Likudist Israel Damned For Pursuing Its Version Of Manifest Destiny
So, Mr. Kerry, welcome home, brother. If you follow the lead of your better-late-than-never, straight-talk censure of the Israel Likudists and don’t slip back into shameless, toad-eating political expediency I’m going to consider you in this case again part of the Peace Movement, a movement that has been slandered and marginalized for the entire 20th century and into this century. (Among reluctant Republicans in Washington, we’re told that toad is the gourmet meal-de-jour as the city prepares for the gala arrival of the Twitter King. Neo-con editor of The Atlantic David Frum reported it was "Toad for breakfast, toad for lunch and two toads for dinner.")
The basic lines of history seem clear. West Bank settlements and the assumption of whole sections of Jerusalem began after the 1967 war in which Israel took the land from Jordan as spoils of war. It must be said, the Arabs are not without sin, here. The world consensus has always been that peace negotiations should have followed the conflict, the goal being a two-state arrangement that would help establish some semblance of peace and justice in the Middle East. That never happened. Instead, with overt and generous US military support, the Israeli occupation of would-be Palestine grew tighter by the year. Ariel Sharon lumbered onto the scene as director of settlement policy and, then, as prime minister. The settlement movement grew steadily; settlers became more and more belligerent vis-a-vis the Palestinian people in the West Bank. Israeli rightists had visions of Israel stretching from the Mediterranean to the Jordan River. From the beginning of the Obama administration in 2009 to 2014, the West Bank Israeli settlement population went from 297,000 to 386,000; the East Jerusalem Israeli population grew from 193,000 to 208,000. This amounted to giving the finger to President Obama and others around the world working toward a two-state solution. Israel’s Likud Party stoked fear and hatred and moved farther and farther to the right, until it has become a defacto expansionist party that feels entitled to everything.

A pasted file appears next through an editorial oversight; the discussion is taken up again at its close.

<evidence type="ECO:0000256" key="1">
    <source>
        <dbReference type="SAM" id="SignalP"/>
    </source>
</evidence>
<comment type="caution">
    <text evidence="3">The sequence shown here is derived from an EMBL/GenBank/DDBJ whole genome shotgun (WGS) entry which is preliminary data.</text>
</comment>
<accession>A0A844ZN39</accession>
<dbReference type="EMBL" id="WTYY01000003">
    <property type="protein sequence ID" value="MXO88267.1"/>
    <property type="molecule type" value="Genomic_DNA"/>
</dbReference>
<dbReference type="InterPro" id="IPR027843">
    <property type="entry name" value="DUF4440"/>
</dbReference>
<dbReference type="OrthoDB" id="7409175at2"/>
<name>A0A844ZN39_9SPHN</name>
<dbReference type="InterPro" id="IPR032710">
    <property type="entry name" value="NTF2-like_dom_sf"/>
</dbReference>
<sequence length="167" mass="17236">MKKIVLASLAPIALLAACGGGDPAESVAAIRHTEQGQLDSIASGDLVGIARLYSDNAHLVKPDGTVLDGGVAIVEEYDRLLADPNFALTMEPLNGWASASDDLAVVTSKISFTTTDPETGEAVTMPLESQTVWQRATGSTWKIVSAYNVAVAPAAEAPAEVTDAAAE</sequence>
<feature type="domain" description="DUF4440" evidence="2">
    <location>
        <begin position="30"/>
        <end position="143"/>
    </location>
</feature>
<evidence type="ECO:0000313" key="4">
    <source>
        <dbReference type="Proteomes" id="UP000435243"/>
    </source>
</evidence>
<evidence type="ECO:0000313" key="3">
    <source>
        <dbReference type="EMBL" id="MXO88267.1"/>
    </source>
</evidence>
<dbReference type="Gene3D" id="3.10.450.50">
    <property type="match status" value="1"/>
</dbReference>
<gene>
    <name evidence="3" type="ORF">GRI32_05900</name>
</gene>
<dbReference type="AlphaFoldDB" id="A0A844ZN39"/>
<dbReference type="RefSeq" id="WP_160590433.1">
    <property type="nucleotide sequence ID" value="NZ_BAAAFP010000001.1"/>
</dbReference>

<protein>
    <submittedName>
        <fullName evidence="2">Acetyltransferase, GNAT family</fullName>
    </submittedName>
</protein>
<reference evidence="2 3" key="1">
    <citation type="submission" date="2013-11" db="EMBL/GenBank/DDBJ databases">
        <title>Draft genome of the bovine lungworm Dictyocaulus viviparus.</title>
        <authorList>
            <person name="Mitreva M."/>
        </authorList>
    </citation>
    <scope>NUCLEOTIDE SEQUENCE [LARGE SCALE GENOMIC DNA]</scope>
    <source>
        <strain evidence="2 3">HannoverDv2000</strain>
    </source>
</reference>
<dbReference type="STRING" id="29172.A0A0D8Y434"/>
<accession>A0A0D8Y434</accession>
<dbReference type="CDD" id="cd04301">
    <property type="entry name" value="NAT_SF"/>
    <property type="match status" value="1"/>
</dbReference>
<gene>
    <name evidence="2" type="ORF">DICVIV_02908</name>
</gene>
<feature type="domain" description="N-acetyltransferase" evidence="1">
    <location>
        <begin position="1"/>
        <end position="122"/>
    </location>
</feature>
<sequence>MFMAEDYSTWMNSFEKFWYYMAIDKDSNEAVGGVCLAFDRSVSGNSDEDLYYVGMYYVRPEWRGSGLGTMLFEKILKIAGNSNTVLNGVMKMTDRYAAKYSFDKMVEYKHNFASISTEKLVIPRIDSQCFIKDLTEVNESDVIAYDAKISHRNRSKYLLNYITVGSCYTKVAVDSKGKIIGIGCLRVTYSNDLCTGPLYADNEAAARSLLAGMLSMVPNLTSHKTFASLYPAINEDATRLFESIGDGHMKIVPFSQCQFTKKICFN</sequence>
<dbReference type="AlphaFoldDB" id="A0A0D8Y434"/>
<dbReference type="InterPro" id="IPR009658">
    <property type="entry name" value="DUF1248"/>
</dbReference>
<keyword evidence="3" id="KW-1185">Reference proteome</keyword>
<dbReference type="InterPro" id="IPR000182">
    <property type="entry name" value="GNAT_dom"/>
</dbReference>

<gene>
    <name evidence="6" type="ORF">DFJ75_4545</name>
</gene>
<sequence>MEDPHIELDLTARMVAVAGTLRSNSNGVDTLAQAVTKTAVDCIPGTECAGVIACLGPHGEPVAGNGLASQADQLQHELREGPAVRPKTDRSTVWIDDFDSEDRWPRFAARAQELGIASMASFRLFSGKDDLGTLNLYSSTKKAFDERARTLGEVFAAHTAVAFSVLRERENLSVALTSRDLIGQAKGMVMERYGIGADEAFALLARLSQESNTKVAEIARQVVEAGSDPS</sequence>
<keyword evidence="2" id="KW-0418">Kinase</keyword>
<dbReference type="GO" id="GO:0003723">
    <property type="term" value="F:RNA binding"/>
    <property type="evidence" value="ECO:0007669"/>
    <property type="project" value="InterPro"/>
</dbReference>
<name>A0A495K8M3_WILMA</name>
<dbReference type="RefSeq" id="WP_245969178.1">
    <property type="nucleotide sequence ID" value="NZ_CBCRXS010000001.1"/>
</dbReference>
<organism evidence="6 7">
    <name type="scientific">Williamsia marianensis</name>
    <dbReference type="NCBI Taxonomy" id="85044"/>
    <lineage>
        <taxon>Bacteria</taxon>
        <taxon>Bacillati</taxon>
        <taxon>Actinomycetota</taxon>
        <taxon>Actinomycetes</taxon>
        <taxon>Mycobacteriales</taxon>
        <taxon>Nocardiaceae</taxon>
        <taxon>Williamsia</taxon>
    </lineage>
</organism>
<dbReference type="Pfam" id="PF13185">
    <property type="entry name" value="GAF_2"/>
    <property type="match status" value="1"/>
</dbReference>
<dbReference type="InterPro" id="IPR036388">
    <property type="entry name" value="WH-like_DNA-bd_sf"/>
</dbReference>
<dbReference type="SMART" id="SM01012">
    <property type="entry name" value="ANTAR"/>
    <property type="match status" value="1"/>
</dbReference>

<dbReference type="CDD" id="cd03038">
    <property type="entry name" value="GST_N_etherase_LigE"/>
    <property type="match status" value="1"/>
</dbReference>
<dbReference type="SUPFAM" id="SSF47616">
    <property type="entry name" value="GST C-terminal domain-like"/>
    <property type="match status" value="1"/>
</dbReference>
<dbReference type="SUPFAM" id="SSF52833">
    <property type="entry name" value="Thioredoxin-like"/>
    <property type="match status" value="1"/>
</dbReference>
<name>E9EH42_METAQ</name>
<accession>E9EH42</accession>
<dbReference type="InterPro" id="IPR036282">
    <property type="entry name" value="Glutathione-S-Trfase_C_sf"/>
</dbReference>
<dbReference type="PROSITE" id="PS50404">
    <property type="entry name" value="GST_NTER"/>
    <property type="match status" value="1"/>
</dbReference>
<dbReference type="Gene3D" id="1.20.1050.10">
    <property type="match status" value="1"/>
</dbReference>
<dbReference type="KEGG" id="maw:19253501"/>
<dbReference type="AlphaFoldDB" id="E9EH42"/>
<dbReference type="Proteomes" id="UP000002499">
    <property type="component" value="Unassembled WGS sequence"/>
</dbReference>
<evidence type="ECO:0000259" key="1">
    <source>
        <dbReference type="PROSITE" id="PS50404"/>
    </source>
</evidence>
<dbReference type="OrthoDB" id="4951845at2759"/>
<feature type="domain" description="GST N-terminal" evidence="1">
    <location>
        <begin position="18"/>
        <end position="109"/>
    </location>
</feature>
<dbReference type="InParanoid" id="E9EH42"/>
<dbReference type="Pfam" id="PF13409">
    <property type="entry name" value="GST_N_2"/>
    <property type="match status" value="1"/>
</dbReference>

I vividly remember the first time the idea of Israeli settlements in the West Bank entered my consciousness. Again, think baby boomer generation. I’m in a firebase along the Cambodian border in the mountainous Central Highlands of Vietnam; from the helicopter arriving at the firebase, it looks like a cigar burn in a shag carpet. Several of us were smoking and joking between the outgoing 105s and the incoming mortars from the North Vietnamese regular unit in the woods outside the perimeter. I was a 19-year-old military occupier without a clue why I was one of 500,000 similarly clueless US soldiers occupying that peasant nation. It was 1967, and Israel had taken the West Bank from Jordan some weeks before. A Jewish fellow in my unit was giddy with delight. I confess I didn’t then know much more about Israel/Palestine or the West Bank than I did about Vietnam. Kerry's idea about being "used in the worst fashion" comes to mind. Being a miniscule part of that huge historic mobilization was later a strong goad for my self-education on Vietnam and post-WWII US military policy. I began reading up on it when I got home, and I have not stopped.